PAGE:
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Maps neurons in mouse visual cortex that are most responsive to line orientation. Processes data from Two-photon microscopy.
MATLAB
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.gitattributes
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Ave_all.mat
Ave_cell1.mat
DFF.mat
GenerateDFFMatrix.m
GenerateOrientationMap.m
LICENSE
LoadFluorescenceData.m
MouseVisualCortexMapping_Main.m
OneCellCalculateAndPlotDFF.m
PlotPOandOSI.m
PlotTrialAveragedResponseOneCell.m
PlotTuningCurveMultiCell.m
PlotTuningCurveOneCell.m
PopMap.mat
README.md
ROIs_108.mat
ReadImageJROI.m
Results.txt
SubtractThresholdTC.m
TC.mat
TC_sub.mat
TimeAverageONOFFResponses.m
TimeAverageONOFFResponsesALL.m
_config.yml
img108.mat
rawF.mat

README.md

Mouse Visual Cortex Mapping

The Primary Visual Cortex is made up of numerous cells. Do neighboring cells respond to similar orientations or is V1 randomly organized

Hubel and Wiesel famously determined that V1 was highly organized into line orientation domains that were specifically sensitive to certain line angles. This organization pattrns is seen in most higher mammals such as cats, monkeys and humans.

Hubel and Wiesel's originl experiments involved electrophysiological recording. In recent years, however, two-photon calcium imaging has become a more useful tool for studying neuronal activity. Two-photon calcium imaging allows for visualizing neurons and their spatial relationship to one another.

Raw fluorescence traces for neurons imaged using Two-photon microscopy were extracted using ImageJ. The program MATLAB was then used to plot orientation tuning curves for each neuron.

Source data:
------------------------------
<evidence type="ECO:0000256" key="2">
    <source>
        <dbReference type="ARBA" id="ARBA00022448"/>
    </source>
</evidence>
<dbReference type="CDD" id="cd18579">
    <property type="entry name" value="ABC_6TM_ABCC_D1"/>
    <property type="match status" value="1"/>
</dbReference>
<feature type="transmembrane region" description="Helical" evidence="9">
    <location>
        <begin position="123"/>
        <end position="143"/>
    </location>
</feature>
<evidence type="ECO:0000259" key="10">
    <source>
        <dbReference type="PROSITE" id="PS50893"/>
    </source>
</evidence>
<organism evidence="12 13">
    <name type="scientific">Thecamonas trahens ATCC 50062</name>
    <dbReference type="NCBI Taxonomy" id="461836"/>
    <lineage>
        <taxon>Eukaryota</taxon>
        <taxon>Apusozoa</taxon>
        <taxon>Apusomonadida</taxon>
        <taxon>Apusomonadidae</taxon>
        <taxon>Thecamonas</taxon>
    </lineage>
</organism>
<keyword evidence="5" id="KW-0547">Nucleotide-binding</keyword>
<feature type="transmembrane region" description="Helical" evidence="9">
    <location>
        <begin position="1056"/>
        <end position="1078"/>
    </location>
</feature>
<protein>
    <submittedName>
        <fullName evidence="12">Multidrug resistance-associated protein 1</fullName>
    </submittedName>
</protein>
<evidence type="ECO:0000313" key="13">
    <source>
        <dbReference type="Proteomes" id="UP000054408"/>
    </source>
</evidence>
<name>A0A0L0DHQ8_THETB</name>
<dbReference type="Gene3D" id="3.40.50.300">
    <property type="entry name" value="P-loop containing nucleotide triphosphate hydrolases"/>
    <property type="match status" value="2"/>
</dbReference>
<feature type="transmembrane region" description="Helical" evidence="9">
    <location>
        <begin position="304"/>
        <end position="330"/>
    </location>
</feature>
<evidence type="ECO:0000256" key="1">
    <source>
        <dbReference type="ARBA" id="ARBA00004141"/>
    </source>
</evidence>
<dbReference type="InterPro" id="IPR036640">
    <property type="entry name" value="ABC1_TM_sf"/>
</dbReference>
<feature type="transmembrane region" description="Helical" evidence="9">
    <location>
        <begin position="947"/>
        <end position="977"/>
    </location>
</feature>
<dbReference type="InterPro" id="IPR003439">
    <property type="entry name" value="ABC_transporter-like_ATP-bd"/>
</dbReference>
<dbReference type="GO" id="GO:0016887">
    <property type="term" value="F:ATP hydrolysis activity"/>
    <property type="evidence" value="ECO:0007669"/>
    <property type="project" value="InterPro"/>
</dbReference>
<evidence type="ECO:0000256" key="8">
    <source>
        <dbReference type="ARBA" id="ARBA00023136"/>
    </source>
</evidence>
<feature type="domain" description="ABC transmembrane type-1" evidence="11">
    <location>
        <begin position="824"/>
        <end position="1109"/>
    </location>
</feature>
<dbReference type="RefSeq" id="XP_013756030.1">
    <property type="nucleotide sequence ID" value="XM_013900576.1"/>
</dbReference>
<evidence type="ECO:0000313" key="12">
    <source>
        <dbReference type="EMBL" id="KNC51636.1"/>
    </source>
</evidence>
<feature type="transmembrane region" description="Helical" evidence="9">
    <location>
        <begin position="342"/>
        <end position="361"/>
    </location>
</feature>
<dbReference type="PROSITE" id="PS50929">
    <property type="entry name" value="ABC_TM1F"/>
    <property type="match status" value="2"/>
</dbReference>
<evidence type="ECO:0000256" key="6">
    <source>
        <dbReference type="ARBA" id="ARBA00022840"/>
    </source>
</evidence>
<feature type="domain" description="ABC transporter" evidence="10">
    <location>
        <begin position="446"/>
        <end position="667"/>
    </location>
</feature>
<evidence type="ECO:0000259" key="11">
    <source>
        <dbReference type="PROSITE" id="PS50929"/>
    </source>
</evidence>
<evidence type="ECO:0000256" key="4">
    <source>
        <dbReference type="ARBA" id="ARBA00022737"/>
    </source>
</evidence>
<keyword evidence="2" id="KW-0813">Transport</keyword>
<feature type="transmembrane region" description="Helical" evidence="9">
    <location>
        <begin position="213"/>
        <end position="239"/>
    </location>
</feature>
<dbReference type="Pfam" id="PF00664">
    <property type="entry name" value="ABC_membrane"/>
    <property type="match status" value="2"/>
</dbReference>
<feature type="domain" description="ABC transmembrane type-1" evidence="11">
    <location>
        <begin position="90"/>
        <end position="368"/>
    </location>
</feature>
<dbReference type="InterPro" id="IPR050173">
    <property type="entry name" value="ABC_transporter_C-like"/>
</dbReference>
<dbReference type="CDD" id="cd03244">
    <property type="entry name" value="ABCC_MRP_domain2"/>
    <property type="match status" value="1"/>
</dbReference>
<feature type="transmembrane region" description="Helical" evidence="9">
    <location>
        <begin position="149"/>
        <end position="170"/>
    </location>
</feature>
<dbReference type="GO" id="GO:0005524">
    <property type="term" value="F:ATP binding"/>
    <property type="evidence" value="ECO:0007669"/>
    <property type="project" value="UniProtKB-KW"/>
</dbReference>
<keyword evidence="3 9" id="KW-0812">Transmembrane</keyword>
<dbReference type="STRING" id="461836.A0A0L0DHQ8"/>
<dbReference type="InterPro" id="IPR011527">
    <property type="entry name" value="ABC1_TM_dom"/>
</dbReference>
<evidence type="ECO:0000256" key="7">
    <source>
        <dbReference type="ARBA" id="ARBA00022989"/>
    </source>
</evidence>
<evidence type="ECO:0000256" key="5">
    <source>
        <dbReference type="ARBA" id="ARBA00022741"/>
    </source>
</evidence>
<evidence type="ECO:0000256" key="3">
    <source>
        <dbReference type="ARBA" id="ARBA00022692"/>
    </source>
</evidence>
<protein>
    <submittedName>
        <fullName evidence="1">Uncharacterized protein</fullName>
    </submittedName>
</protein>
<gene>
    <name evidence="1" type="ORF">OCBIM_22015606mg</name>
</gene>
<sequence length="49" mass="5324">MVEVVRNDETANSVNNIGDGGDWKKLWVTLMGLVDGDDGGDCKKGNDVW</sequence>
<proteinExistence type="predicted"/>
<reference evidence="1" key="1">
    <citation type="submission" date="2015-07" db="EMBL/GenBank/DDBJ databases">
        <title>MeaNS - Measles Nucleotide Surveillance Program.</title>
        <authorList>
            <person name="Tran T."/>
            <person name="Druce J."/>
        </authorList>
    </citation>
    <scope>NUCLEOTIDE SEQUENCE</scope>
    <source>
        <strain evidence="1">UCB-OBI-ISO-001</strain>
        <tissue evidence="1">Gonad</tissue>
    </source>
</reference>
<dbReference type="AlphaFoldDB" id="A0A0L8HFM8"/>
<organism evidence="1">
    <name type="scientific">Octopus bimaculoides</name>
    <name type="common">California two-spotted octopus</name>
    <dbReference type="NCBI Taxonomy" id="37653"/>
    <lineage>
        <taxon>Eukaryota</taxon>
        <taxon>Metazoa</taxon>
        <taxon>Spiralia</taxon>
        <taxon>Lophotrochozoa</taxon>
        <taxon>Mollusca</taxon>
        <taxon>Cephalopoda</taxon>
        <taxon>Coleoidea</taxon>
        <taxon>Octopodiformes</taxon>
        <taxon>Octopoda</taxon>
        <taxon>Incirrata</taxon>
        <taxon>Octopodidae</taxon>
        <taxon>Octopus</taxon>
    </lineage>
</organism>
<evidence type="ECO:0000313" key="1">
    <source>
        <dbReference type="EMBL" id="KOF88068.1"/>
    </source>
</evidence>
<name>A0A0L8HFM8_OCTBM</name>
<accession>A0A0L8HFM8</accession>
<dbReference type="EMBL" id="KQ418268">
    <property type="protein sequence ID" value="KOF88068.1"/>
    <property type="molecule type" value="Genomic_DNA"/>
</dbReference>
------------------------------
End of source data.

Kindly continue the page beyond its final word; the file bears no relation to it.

The main script for this program is the MATLAB script MouseVisualCortexMapping_Main.m. Open this to run the program.

The program first promts the user for input files (The Results.txt text file, and the img108.mat image data and ROIs_108.mat Region Of Interest data are the defaults). The LoadFluorescenceData.m function loads the data from the Results.txt into a matrix.

The change in fluorescence relative to the baseline of one cell is calculated using OneCellCalculateAndPlotDFF.m (producing the first figure for this data), followed by the calculation of these differences for all cells using GenerateDFFMatrix.m (NOTE: This component of the program assumes the length of the recording of the video of the neurons was 576 seconds, with a framerate of 5 fps. In future versions this might be specifiable by a user input).

The next task of the program is to plot the responses for one cell to each orientation using PlotTrialAveragedResponseOneCell.m. This produces the second figure from this data. For interpreting the data, there does appear to be subjective differences in responses, but there currently isn't a script for automating that part of the analysis.

The program then calculates an orientation tuning curve for one cell as a test. It starts by calculating the time-averaged ON and OFF responses, taking into account the number of samples per orientation, the number of orientations, the IDs of the frames of the first ON period, and the IDs of the frames of the first OFF period. This is done by TimeAverageONOFFResponses.m. PlotTuningCurveOneCell.m takes the outputs from this and produces the 3rd figure of the program.

This is repeated for all the cells for which there are ROIs. TimeAverageONOFFResponsesALL.m calculates the ON intervals and OFF intervals for all cells, and then PlotTuningCurveMultiCell.m creates a plot of 8 of these cells.

The program calculates the requisite population statistics. First, SubtractThresholdTC.m subtracts and thresholds the tuning curve, resulting in statistics for the preferred orientations (PO) and orientation sensitivity indicies (OSI). Then, PlotPOandOSI.m plots a histogram of which orientations there were the greatest sensitivities to.

Finally, the orientation map, the 6th figure, is created by GenerateOrientationMap.m. This creates false color labels for the cells in the Two-photon microscope image, based on which orientation they were most sensitive too.

For the time being there is not a way of analysing the level of organiztion in the orientation map.

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